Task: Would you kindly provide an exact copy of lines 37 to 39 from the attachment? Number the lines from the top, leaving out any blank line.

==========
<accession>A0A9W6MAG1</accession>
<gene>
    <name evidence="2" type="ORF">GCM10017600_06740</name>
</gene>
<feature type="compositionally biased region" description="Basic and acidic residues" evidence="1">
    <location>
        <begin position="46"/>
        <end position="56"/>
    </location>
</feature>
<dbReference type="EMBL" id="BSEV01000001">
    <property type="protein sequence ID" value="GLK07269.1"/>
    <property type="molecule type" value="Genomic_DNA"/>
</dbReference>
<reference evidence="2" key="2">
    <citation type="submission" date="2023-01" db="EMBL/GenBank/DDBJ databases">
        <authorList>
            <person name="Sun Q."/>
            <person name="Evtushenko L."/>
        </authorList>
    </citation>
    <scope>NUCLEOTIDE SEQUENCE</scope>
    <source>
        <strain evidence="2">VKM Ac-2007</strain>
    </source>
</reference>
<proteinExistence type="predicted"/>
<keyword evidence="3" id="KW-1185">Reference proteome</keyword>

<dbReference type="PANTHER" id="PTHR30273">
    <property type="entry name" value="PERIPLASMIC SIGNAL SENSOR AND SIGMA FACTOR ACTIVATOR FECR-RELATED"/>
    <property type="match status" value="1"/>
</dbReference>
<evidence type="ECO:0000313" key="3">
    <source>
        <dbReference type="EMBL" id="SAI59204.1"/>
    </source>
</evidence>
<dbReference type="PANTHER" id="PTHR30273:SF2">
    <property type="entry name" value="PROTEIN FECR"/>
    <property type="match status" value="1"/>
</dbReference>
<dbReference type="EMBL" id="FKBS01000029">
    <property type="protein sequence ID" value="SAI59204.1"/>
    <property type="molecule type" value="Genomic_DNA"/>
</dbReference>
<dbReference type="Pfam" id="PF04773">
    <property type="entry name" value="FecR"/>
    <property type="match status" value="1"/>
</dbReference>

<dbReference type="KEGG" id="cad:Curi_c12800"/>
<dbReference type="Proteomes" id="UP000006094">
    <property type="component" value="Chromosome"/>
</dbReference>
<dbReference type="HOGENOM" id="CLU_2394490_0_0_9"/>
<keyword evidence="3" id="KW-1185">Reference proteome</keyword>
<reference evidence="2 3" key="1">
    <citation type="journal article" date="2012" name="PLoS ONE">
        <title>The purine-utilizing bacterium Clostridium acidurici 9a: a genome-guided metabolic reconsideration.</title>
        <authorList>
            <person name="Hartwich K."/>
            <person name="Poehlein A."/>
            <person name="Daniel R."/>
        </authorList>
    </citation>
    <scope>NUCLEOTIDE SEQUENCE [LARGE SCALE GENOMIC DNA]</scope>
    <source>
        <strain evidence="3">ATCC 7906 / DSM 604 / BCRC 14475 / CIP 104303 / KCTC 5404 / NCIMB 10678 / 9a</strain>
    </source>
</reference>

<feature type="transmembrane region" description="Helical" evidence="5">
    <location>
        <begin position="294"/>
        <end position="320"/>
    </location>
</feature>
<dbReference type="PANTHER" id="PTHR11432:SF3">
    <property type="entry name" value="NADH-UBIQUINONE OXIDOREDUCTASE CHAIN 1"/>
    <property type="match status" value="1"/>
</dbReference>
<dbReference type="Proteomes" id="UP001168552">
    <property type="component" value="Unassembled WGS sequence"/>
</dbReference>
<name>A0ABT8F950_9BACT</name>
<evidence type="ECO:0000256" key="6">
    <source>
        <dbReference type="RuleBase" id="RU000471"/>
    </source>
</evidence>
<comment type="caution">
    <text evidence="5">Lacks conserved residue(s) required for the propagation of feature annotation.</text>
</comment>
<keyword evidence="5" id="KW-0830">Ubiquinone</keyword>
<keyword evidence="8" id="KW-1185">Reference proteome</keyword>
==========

</evidence>
<dbReference type="PANTHER" id="PTHR30273:SF2">
    <property type="entry name" value="PROTEIN FECR"/>